The Rangers have plenty of prospects that could entice the Royals, and the winter meetings is where a lot of those discussions can heat up.

"I think the caliber of pitcher he is, there's certainly going to be a lot of interest in him if Kansas City is taking the position of what kind of opportunities they may have in moving him and strengthening their ballclub," Ryan said. "He would be a nice addition to anybody's rotation."

There are other possibilities, including some with a track record but injury issues. The Rangers don't mind taking chances on some of those guys. We know one thing about Daniels and his staff: They'll check into everything they can to see if something makes sense.

If they don't like the external starting options, the club could decide to see if Neftali Feliz, Alexi Ogando or Michael Kirkman (and others) can earn a spot in the rotation. At this point, Feliz is penciled in as the closer, but we'll see if anything changes as the offseason progresses.

Designated hitter: The Rangers need a big bat in the middle of the lineup, a spot that Guerrero filled in 2010. Guerrero, following a season in which he stayed healthy and collected plenty of RBIs, is hoping for a multiyear deal. The Rangers prefer to find a veteran hitter and not commit beyond one season. It's still possible they could end up re-signing Guerrero, but they may check into other options. Adam Dunn (White Sox) and Lance Berkman (Cardinals are off the market after finding new teams. But Paul Konerko and a few others are still available.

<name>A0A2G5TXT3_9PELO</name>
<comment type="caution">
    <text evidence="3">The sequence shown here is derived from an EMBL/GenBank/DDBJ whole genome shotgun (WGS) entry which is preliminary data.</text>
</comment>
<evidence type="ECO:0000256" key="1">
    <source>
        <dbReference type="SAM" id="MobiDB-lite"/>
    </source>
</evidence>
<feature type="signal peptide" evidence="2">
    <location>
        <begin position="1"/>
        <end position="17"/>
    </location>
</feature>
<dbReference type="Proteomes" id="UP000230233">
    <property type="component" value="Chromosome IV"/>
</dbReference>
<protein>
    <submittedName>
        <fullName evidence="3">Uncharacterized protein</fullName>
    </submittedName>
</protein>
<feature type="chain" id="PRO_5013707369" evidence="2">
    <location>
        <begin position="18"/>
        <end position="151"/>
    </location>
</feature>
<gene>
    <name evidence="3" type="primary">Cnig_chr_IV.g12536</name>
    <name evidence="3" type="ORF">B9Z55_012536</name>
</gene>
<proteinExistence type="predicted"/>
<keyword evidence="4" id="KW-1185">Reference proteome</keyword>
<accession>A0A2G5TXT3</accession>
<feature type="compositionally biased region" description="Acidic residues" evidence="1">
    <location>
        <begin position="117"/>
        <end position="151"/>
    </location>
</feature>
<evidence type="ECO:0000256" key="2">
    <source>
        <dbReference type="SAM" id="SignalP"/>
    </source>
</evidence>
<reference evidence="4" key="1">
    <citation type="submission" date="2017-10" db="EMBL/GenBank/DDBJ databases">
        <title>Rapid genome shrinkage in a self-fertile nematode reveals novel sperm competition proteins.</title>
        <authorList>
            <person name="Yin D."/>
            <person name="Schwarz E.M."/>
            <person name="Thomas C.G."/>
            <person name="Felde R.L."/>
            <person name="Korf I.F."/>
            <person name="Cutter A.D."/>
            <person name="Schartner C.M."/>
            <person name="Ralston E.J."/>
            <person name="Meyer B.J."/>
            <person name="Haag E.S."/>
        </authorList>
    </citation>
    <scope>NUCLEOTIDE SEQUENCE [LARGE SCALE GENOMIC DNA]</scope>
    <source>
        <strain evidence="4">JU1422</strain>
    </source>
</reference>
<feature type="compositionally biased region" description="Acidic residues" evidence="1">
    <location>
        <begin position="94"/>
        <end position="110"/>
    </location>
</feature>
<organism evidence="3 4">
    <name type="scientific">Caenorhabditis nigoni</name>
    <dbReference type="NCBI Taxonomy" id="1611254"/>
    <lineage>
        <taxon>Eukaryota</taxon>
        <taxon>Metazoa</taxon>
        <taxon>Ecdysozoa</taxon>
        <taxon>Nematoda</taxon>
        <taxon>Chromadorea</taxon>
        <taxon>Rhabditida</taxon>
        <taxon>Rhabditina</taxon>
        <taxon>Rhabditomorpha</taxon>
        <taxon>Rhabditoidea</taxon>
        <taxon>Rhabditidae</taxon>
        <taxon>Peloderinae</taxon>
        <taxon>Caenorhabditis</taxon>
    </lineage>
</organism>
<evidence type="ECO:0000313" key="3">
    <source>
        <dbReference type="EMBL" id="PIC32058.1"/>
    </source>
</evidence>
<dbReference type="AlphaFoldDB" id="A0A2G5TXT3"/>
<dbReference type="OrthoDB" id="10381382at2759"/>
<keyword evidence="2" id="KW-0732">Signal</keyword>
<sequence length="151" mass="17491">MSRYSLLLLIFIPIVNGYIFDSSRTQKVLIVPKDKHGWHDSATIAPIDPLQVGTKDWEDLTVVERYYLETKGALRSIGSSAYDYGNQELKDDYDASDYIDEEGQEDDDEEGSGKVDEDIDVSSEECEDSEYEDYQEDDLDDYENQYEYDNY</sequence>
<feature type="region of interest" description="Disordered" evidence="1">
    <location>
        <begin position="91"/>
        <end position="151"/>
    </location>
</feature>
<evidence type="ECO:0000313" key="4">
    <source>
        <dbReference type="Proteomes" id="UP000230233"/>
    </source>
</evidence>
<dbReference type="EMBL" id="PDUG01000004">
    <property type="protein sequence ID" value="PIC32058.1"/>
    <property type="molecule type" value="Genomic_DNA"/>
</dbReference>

"We talked about, like with Vlad, if we want a traditional DH or whether we wanted to get somebody that is a little more versatile defensively, maybe allow some of our other guys some time off their feet," Daniels said. "[It would] allow [manager Ron Washington] the flexibility with the roster to move some guys through that position, but Vlad is certainly high on the list. We continue to talk with him and his agent."

This is more likely a spot that will get settled after the winter meetings, depending on how the market breaks on other guys. The Rangers may wait and see what kind of deal they can get with Guerrero or someone else later this offseason.

Catcher: The Rangers took care of one of their biggest needs by signing Yorvit Torrealba to a two-year deal to be the starting catcher. Texas still needs a backup. Daniels said Friday he expects Matt Treanor to return, which would give the club an experienced player to spell Torrealba, something that is even more important in the Texas heat.

Relief pitching: Daniels always looks to stockpile pitching, so if some relievers are available for the right price, he'll be interested. Injuries pop up every season, and the club would like to have some depth at Triple-A Round Rock as insurance.

Richard Durrett covers the Rangers for ESPNDallas.com. You can follow him on Twitter or leave a question for his mailbag.